The Golden Triangle of Social Search

I´ve been using Delicious as a tool for bookmarking since it was born, back in 2003, when it was a small project. Those times tagging was an emerging feature and users somehow weren´t really aware about how good would be if the www was tagged properly.
Delicious was only the beginning, more than a lab experiment, where we found deep intentions of introducing descriptions of information – in this case, when we were about to save them in our bookmark list- . Today, only 5 years later, we can see some interesting results while searching content on the web…

As we know, popular search engines use an algorithm to show users results based on their queries. These results aren´t «human oriented»: The answer we get from the system is a bunch of results based on something serveral servers evoke, showing you the results throughout a concrete interface, no matter if we´re talking about Google, Ask or Yahoo!: They all show you results from an algorithm perspective.

If I want to find out information about, let´s say, houses made of wood I can Google queries like «wood houses» getting the following SERP:

If you´re looking for specific slots of information probably you won´t know where to start (maybe you´ll click somewhere aroung Google´s Golden Triangle and depending on your expectations you´ll come back and try with another query or another search engine).

Typing the same queries in Delicious we get a different point of view, what I call the golden triangle of social search:

  • I can see the number of people who already have saved the same website, giving me a good affordance. More people with the same link saved means more interesting might be the content after the link;
  • I can also see other suggested tags users have also used to save the same webpage. If I don´t get what I expected in my first attempt I can try with the other ones to narrow my search;
  • I can even see the personal comments people wrote in their bookmarks to help them find the information when they come back to their bookmark list, giving you a deeper description of what you´re going to visit.

Summing up: Useful, human and simple, exactly the right approach we need to give to this huge growing amount of information we have flying online.

Curiously, since mid-2008 Google is trying to give Google SERP´s a more human/social approach, giving users the choice of voting and adding comments to search results. Although not everybody is happy enough with this idea, from my point of view soon or later we´ll need this kind of features to help us clicking on the right link, saving us time.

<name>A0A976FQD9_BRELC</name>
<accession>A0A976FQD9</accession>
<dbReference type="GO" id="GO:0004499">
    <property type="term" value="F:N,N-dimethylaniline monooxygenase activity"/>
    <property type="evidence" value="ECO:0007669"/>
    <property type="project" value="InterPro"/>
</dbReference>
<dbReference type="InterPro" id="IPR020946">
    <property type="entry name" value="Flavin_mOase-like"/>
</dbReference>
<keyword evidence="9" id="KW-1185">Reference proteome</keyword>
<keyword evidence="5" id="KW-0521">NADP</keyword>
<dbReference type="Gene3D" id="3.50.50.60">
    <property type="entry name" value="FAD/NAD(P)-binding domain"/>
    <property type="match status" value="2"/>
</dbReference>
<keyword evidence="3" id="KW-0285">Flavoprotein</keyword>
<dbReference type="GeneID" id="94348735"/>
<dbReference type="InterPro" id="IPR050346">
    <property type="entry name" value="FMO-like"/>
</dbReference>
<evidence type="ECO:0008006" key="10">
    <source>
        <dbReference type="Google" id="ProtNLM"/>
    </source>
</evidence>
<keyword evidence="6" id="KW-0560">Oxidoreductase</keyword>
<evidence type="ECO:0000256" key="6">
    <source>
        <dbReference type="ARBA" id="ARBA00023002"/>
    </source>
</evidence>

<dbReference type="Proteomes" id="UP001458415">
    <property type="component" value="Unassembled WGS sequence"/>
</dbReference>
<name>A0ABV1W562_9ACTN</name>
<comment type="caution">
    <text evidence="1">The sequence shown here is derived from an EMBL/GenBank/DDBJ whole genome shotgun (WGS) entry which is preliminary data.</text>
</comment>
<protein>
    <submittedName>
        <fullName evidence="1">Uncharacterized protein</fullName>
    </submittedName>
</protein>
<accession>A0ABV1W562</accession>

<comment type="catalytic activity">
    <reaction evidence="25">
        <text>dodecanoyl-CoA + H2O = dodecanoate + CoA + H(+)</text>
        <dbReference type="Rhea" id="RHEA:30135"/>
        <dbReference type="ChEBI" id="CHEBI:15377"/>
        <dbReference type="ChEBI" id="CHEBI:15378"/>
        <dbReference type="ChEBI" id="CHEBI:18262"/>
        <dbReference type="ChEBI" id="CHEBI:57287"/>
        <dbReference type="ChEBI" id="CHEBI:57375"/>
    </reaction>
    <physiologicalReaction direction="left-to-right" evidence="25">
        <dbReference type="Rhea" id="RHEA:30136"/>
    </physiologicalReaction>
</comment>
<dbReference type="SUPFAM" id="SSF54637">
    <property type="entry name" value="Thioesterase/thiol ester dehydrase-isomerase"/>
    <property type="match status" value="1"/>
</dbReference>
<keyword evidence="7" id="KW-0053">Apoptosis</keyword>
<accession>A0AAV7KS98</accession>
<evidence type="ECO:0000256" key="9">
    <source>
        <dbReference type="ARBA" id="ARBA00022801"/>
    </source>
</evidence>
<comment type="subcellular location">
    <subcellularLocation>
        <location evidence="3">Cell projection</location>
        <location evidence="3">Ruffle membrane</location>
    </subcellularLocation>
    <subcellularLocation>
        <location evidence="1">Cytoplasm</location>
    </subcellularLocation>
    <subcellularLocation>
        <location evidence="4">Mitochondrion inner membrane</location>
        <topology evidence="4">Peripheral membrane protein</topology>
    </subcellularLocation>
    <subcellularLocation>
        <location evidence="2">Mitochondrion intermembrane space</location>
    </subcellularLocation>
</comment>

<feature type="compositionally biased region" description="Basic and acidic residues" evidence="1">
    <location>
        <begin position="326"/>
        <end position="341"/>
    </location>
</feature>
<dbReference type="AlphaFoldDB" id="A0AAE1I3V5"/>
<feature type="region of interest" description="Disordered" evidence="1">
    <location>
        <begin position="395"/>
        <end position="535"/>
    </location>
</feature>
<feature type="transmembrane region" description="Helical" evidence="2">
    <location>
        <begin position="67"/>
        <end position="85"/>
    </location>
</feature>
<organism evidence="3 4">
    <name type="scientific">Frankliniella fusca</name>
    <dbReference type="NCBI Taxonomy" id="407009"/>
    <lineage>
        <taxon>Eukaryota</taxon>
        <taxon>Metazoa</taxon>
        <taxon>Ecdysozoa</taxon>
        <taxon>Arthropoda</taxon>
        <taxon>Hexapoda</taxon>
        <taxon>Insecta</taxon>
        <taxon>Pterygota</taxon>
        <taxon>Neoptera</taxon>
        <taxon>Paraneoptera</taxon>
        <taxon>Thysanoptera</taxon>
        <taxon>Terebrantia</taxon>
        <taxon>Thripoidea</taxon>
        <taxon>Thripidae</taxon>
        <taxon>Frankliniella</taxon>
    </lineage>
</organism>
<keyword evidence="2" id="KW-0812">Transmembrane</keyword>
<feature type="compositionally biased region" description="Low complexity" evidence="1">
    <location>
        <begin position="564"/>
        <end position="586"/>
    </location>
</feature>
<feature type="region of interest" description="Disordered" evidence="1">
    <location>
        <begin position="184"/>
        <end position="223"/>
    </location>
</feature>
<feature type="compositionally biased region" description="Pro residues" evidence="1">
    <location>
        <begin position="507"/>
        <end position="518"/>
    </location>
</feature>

The interesting thing about Delicious is that users aren´t forced to put tags on their bookmarks, they do it because is something they get benefit from it: Having a neat and tidy bookmark list make scanning it less painful. And, extra ball, at the same time, they´re contributing to the rest of the community.

The more you use Delicious to find decent web results the more you realize you need it. Give it a try and you´ll see…

Showing 4 comments
  • alberto

    IMHO, your analysis of delicious’ SERP reveals a couple of mistakes made in its redesign:
    1. The no. of people that saved the website way too far from the beginning of the result title, which could be called «the golden apex of the golden triangle».
    2. The same happens with tags. Why leave the best place for displaying the name of the person who saved the link?
    3. Speaking of people… there is no easy way of highlighting results from your network –there’s a chance these people have the same interests and/or taste, isn’t there?.
    4. Last but not least: if displaying the «last saved» date and the number of saves somehow means they are important, please provide an easy way of reordering the results by that criteria.

  • Responder

    […] bookmarks tagged narrow The Golden Triangle of Social Search saved by 2 others     Pgymy bookmarked on 11/18/08 | […]

  • seisdeagosto

    I totally agree with you, Alberto. Delicious redesign haven´t helped to give a stronger approach of the social branch of the website. A pity.
    Older versión was sooo much better…

  • Agustín Jiménez

    I completely agree with Delicious’s value as a information discovering tool. It’s been a while since I started using it to find resources, specially related with science, and there is no doubt it kicks Google’s results.
    One of the things I found most useful from Delicious’s SERP is the counter for people saving each result, which I think should be the master ordering criteria instead of date.

    By the way, check Wikia’s results page if you are interested in collaborative results for information recovering tools:


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